Posted by September 22nd, 2005
Beta-carotene supplements can increase the risk for tobacco-related cancers, including colorectal cancer, in smokers. However, beta-carotene has the opposite, protective effect in people who have never smoked.
In a ten-year study of 60,000 Frenchwomen, smokers with the highest intake of beta-carotene, including those who used supplements, had more than twice the risk of tobacco-related cancers and those with a low intake from fruits and vegetables. However, non-smokers with high beta-carotene intake had a lower risk of smoking related cancers: after 10 years their risk of cancer was 82 per 100,000 persons compared to 182 per 100,000 for those with a low intake.
Previous research has suggested that beta-carotene may be a co-carcinogen with tobacco smoke enhancing changes in DNA that lead to cancers.
Marie-Christine Boutron-Ruault, MD, PhD led the study which is reported in the September 21, 2005 issue of the *Journal of the National Cancer Institute*. The team concluded:
Beta-carotene intake was inversely associated with risk of tobacco-related cancers among nonsmokers with a statistically significant dose-dependent relationship, whereas high beta-carotene intake was directly associated with risk among smokers.
In an accompanying editorial, [Cigarettes: A Smoking Gun in Chemoprevention](http://jncicancerspectrum.oxfordjournals.org/cgi/content/full/jnci;97/18/1319) Susan T. Mayne and Scott M. Lippman from Yale University and M.D. Anderson Cancer Center at the University of Texas question the strength of the conclusions reached by the French study because such a small number of women actually used beta-carotene supplements. However, they stress the importance of separating smokers and non-smokers in studies of nutrients and supplementation.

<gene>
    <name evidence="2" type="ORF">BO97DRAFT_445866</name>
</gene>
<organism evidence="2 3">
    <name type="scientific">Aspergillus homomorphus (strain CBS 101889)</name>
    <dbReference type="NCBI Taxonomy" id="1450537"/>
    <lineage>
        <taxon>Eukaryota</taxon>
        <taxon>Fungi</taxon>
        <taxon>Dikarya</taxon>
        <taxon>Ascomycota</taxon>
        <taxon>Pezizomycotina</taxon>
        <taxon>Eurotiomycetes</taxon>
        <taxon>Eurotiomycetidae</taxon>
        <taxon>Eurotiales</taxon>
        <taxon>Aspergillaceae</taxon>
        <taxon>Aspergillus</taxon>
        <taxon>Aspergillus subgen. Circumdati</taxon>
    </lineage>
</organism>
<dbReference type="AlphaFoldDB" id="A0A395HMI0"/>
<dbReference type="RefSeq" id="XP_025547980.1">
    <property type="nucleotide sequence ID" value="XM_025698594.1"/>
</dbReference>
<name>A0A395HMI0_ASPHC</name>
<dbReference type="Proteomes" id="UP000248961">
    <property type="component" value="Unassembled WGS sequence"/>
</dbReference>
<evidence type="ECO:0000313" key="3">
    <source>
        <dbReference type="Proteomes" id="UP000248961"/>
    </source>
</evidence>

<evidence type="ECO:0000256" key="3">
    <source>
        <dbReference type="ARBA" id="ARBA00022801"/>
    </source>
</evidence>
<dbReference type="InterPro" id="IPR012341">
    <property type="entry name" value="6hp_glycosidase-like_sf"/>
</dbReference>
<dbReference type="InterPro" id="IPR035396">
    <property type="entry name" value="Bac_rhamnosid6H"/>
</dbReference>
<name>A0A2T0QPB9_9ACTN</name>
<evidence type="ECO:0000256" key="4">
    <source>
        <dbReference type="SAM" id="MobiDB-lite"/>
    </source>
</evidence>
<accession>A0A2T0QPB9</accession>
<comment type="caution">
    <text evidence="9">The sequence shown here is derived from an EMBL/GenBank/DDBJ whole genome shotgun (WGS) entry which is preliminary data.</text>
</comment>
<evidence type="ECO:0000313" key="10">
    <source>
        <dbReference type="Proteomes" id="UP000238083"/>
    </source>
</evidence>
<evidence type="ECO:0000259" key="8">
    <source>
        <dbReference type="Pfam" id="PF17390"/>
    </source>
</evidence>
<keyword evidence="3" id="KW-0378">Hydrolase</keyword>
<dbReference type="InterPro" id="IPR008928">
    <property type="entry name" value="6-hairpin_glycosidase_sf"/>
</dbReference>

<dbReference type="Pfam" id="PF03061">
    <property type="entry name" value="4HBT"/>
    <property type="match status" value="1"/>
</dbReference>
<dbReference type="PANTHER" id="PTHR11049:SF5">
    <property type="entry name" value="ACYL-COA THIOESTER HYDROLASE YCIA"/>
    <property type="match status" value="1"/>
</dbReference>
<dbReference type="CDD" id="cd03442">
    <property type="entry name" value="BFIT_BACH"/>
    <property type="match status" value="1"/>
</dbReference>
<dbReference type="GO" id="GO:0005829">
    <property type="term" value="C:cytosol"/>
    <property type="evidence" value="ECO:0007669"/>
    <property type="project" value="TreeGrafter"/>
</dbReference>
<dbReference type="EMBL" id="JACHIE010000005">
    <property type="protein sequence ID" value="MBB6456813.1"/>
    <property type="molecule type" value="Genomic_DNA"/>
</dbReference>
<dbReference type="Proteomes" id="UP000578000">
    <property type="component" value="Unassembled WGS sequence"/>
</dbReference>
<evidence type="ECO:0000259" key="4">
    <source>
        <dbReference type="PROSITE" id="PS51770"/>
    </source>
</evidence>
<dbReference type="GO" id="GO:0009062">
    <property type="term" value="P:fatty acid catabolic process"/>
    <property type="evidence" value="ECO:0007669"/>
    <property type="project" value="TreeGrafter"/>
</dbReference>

[Read more about the study on *WedMD*](http://my.webmd.com/content/article/112/110328?src=RSS_PUBLIC)
[Read an article about the study on *Medicine Net*](http://www.medicinenet.com/script/main/art.asp?articlekey=53467)
[Read recommendations for use of supplements and beta-carotene rich fruits and vegetables as a result of the study on *MedPage Today*](http://www.medpagetoday.com/PrimaryCare/Smoking/tb/1777)
[Read the study abstract in the *Journal of the National Cancer Institute*](http://jncicancerspectrum.oxfordjournals.org/cgi/content/abstract/jnci;97/18/1338)